Most people make the mistake of avoiding their email spam folder. I view it as a quick pick-me-up on those days when it seems the world’s against me. It’s a lot like the “Little House on the Prairie” in that nothing bad ever happens there. (Unless you’re a deposed Nigerian ruler who’s been unfairly kicked out of his country and forced to live on the kindness of American strangers.) Just browsing through the subject lines of each message makes me feel special: “I’ve been looking for you all my life,” or “To my dearest friend I haven’t met,” or “You’ve … Read more

Walsh’s Wonderings — Guardian angels

Talk about a thankless job: There’s no Hallmark card for guardian angels. Even worse, many don’t even believe they exist in spite of their prominent roles in both the Hebrew Bible and the Old Testament. When was the last time you thought about them, much less thanked them? Not that I was all that happy to learn of them as a child. While Jesus was present wherever two or more were gathered in His name, alone I could spend a little extra “me time” in the bathroom pursuing the sins of adolescent boys. Then my Sunday School teacher informed us … Read more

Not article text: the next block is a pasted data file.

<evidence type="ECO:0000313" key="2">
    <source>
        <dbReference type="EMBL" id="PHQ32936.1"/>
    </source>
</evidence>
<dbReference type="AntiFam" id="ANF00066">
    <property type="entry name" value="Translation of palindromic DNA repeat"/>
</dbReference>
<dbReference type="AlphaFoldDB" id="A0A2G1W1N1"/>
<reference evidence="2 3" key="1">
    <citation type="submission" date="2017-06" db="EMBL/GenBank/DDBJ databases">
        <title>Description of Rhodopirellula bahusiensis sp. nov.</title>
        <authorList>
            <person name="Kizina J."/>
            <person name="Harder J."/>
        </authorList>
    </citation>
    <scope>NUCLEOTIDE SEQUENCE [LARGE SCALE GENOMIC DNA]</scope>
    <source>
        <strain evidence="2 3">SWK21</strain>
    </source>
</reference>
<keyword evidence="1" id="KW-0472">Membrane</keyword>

Walsh’s Wonderings — Irish Goodbyes

Party guests are like the Catch of the Day; if they hang around too long, they stink. Perhaps that’s why I’ve always been a fan of the “Irish Goodbye,” the act of leaving a social situation without any notice. It’s the real world’s Control-Alt-Delete button combo, a mercifully quick ending that skips formality in the interest of practicality. I come from a very large Irish family where leaving family functions involves a series of farewell gestures that can take longer than the Irish War of Independence. Someone inevitably saves that particularly juicy story for the moment our wives are shaking … Read more

Walsh’s Wonderings — Windshield wiper personality test